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What Is in Your Drinking Water?

H20, the compound that makes up around 75% of your body weight, is rarely just composed of hydrogen and oxygen nowadays. From tap to well to bottled, these water sources may contain pesticides, sewage, lead, chlorine, mercury, or even hazardous waste. While some of these materials are considered to be disinfectants for drinking water (I.e., chlorine), what about those that aren’t? 
 

In cities across the U.S., clean water is no longer a given and the presence of hazardous materials is more and more common. Flint, Michigan, while often thought to be the only city in a clean water crisis, is far from an anomaly. A lack of oversight coupled with significant industrialization has created a major problem in numerous cities and towns throughout the U.S. The major consequence of this nationwide water crisis is that poor water quality can make you sick, whether you're at home, in the office, or using a public drinking fountain.  

Understanding Water Quality 

Understanding water quality is essential to keeping you and your family safe and healthy. In the U.S., water quality standards (WQS) set the desired conditions of a water body and how they are achieved and protected. These standards have been created by the Environmental Protection Agency (EPA) and are used for the protection of fish and wildlife, recreation, public drinking water supply, and agricultural, industrial, and navigational purposes.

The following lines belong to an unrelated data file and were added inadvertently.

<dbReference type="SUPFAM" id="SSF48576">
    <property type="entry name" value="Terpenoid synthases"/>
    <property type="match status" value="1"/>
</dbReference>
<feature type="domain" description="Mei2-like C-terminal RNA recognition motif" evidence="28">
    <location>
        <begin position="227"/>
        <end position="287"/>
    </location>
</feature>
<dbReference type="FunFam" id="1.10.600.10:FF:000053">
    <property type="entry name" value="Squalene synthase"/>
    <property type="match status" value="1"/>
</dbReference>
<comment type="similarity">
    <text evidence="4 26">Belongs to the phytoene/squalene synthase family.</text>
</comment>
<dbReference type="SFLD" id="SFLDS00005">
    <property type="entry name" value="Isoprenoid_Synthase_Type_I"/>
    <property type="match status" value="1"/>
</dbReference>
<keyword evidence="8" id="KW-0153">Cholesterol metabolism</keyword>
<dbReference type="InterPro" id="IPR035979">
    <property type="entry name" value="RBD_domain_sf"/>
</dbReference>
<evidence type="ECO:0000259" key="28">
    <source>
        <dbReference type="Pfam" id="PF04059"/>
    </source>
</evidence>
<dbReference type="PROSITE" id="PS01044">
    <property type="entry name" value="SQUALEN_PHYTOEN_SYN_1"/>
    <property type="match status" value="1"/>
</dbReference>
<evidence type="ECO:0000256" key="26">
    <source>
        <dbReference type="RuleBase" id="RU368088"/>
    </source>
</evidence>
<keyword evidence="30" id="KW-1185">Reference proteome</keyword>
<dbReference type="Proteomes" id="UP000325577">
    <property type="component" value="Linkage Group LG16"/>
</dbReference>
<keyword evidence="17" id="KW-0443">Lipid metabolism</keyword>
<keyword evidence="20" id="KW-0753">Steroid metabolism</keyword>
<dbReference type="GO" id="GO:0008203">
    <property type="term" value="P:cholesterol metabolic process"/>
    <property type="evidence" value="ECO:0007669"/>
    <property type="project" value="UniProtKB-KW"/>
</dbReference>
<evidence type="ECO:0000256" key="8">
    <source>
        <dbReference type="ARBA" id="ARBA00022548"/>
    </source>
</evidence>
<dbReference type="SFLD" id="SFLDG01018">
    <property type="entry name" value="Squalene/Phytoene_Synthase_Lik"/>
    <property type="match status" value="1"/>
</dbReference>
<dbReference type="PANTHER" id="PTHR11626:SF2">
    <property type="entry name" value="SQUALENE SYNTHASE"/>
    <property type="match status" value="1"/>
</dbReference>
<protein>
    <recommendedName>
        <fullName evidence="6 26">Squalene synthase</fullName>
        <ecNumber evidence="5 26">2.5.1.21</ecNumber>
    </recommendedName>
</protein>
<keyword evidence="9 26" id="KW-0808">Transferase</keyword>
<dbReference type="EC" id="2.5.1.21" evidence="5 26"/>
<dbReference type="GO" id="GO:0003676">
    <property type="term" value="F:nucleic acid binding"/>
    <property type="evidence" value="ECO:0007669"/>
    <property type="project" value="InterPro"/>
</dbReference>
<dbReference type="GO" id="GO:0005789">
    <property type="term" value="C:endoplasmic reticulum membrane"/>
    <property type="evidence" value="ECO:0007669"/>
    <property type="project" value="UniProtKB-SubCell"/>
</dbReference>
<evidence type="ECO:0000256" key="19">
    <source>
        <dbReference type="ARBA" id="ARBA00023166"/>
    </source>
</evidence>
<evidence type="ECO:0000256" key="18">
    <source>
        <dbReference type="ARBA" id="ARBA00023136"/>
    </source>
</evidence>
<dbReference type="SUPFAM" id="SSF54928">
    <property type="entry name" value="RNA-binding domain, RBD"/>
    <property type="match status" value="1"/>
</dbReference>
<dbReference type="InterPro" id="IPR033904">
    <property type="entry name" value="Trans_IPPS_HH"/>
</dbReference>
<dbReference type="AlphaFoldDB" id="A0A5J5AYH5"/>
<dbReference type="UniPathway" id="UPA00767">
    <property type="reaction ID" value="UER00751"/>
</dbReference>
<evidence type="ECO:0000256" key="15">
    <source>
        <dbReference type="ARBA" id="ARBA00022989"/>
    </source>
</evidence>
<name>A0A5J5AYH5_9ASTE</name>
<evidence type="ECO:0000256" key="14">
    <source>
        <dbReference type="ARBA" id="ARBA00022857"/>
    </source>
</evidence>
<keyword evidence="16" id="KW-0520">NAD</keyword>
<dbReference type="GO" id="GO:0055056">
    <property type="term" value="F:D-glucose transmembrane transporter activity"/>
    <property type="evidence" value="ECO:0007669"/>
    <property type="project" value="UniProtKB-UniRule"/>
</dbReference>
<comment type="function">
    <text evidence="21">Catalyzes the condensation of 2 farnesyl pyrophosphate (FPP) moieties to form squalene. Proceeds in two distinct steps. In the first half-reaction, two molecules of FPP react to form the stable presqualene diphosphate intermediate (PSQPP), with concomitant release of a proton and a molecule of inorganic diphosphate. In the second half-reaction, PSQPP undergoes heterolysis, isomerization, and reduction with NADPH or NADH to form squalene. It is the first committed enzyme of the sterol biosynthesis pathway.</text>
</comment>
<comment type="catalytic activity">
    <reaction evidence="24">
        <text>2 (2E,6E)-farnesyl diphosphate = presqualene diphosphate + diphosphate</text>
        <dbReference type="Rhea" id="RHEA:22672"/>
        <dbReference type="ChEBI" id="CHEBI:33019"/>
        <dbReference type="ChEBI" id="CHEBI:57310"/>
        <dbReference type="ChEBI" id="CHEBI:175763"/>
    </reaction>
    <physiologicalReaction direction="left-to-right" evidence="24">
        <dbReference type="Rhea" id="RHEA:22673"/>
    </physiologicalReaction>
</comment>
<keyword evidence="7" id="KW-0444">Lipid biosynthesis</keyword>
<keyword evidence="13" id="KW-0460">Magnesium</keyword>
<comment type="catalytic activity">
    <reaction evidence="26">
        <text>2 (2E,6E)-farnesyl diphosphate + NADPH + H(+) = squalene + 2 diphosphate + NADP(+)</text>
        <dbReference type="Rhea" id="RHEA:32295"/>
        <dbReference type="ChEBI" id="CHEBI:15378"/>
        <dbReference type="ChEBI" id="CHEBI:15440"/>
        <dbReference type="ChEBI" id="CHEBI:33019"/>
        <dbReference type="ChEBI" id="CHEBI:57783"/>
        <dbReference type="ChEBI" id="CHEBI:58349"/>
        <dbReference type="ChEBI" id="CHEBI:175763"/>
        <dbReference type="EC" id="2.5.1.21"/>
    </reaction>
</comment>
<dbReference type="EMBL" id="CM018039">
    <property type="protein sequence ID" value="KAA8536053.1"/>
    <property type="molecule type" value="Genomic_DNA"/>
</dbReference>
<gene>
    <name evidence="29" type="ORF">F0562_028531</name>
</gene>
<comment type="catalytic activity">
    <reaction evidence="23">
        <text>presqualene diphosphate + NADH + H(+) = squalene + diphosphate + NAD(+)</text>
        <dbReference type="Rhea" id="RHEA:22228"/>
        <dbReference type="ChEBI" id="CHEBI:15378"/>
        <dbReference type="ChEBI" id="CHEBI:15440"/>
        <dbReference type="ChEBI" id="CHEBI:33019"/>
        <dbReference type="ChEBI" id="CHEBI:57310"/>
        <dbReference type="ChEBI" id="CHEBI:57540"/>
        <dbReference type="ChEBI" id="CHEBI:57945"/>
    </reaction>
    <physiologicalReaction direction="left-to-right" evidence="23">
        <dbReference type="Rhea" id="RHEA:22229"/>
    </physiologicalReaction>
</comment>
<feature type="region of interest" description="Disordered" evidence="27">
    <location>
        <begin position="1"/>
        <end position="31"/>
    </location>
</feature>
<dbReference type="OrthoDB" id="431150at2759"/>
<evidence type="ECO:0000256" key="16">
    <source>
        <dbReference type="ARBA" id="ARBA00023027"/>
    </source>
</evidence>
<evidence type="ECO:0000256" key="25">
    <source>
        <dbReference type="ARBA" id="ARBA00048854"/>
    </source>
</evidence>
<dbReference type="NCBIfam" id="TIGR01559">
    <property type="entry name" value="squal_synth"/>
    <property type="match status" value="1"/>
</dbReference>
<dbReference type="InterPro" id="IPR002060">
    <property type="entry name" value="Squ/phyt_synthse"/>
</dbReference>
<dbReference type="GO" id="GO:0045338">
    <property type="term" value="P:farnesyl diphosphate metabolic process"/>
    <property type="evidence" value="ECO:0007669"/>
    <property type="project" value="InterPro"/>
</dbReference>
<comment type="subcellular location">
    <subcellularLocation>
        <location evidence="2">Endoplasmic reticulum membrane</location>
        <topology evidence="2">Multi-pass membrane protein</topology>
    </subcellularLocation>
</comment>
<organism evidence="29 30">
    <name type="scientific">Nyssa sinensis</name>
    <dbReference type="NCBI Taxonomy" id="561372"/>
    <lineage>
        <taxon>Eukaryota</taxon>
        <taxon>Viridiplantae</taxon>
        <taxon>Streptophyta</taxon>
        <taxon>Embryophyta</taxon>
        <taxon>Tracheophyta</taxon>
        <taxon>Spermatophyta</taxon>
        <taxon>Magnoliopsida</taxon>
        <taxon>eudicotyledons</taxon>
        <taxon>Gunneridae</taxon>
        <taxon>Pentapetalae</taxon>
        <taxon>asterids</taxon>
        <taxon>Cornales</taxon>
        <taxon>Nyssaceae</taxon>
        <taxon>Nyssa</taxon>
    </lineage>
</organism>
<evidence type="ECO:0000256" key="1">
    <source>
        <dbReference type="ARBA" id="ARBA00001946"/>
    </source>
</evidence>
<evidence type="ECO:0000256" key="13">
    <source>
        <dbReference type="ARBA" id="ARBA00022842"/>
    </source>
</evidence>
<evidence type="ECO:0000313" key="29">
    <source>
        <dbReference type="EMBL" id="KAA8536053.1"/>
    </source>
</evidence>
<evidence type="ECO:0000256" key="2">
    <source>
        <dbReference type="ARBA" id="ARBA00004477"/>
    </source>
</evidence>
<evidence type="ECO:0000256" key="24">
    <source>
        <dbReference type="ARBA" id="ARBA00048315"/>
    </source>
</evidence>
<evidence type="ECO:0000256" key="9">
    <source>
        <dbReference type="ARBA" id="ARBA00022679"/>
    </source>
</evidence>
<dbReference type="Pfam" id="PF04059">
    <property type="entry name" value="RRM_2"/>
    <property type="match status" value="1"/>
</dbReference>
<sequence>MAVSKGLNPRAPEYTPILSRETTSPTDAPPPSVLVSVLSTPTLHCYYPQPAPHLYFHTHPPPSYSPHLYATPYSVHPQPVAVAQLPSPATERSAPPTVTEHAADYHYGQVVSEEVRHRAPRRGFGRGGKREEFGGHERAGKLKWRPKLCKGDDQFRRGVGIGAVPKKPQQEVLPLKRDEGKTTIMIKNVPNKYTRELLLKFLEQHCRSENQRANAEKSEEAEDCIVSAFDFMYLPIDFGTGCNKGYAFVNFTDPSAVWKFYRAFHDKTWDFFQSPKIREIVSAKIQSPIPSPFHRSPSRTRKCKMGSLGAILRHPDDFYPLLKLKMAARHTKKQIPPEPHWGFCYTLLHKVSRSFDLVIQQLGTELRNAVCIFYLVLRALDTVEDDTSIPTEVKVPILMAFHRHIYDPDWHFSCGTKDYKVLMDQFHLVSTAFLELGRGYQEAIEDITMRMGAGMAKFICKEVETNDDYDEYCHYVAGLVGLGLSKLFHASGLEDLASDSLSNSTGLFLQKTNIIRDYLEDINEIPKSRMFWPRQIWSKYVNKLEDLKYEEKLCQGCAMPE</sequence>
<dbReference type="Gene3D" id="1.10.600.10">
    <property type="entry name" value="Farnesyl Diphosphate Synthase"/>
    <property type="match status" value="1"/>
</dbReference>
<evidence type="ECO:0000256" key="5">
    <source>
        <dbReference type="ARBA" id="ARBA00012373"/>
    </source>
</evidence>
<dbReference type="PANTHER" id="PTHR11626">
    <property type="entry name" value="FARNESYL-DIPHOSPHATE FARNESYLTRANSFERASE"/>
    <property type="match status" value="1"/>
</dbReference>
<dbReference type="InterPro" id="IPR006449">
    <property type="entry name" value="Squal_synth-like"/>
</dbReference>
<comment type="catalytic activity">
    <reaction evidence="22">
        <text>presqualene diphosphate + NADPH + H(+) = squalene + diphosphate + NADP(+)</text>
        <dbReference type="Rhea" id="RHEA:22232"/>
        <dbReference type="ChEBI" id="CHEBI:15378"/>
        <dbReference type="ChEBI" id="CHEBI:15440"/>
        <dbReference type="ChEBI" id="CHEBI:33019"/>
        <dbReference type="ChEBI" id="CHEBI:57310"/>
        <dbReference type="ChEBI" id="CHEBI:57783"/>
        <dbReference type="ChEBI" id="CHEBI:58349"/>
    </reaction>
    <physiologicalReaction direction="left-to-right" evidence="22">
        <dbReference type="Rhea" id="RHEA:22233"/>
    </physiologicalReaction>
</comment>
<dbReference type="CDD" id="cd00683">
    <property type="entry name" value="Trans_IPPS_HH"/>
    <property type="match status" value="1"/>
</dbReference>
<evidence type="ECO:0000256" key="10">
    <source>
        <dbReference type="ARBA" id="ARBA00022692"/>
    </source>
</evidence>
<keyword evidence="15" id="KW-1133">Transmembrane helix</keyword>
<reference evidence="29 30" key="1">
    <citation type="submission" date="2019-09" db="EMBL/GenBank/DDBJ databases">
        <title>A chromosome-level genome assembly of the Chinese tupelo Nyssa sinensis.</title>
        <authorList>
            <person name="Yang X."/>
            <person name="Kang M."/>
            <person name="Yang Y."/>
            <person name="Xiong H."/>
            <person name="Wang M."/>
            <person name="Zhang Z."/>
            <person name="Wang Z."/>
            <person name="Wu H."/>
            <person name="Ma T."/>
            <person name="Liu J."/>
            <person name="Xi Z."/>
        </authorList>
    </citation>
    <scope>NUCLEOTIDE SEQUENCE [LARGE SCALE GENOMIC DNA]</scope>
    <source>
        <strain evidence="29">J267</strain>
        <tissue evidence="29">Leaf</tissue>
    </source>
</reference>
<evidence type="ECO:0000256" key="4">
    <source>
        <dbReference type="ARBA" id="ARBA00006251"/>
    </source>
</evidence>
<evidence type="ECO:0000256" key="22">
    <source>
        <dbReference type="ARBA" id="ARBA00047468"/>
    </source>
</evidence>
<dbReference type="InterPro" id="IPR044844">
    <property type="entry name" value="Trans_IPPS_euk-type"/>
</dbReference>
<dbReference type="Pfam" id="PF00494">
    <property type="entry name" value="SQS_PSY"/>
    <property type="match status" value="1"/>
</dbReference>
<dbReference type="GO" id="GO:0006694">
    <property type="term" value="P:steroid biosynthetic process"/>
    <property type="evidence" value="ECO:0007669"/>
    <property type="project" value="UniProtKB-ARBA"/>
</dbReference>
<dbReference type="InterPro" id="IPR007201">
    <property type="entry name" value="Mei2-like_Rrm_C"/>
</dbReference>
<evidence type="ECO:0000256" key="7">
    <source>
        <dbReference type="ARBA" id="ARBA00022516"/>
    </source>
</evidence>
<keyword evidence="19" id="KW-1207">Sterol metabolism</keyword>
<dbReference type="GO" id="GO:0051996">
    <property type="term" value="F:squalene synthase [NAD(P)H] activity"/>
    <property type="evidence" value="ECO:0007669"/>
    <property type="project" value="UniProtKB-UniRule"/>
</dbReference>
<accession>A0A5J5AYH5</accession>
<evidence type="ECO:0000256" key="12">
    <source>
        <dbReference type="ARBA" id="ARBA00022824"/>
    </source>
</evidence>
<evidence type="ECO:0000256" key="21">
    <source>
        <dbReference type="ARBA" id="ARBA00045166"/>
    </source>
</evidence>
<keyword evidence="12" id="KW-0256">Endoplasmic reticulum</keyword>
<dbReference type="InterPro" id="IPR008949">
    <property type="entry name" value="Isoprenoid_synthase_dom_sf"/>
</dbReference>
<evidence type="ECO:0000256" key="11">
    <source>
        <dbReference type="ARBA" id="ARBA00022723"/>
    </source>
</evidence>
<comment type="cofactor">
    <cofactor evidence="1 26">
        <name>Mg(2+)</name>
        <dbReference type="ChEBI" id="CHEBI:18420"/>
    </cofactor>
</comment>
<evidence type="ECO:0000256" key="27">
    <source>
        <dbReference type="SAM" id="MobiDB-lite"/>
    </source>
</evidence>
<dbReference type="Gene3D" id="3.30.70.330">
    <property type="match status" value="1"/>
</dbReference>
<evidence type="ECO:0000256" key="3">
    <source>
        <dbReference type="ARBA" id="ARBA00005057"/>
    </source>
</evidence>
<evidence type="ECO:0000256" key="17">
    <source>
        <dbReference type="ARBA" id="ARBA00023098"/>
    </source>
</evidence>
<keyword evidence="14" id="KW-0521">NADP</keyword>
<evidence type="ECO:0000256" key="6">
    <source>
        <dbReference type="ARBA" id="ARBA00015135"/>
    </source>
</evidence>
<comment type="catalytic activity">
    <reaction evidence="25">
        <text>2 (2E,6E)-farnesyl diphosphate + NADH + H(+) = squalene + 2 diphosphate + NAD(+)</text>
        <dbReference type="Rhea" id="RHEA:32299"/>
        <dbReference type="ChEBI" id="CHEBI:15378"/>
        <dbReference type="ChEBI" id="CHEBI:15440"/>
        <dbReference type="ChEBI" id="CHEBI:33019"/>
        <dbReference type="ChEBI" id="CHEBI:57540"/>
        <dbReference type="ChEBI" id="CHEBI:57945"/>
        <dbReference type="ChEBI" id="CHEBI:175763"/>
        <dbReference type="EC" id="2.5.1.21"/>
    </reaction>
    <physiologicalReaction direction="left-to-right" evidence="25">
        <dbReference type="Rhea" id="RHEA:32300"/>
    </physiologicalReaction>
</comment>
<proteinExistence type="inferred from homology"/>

Under the Safe Drinking Water Act (SDWA), states can enforce their own drinking water standards, as long as they at least meet the minimum requirements outlined by the EPA. The EPA, individual states, and water systems operators all work together to ensure these standards are met.  

Drinking water standards are grouped by contaminant type: 
 

  • Chemical Contaminants: 

  • Microbial Contaminants: 

Despite these standards, there is still an underinvestment in water infrastructure that’s left communities like Flint in jeopardy. If you live in Flint or another one of the affected communities, understanding water quality and standards is of the utmost importance.  

How to Test Water Quality 

How to test water quality is something you should know whether you live in an area affected by unsafe water or not. Knowing what’s in your water is, of course, the first step to improving its quality. You can test your water quality by yourself or hire a certified professional using the EPA’s database.  

If you choose to test it yourself, one option is to purchase a test strip. Simply fill a container with water, dip your test strip in the water, and wait. The test strip will display colors that you can then refer to a color chart included in the testing kit. A second at-home option is to purchase a testing vial. You fill the vial with tap water and then add a few drops of a testing solution. Similarly to the test strip, you will compare the color of the water to a color chart.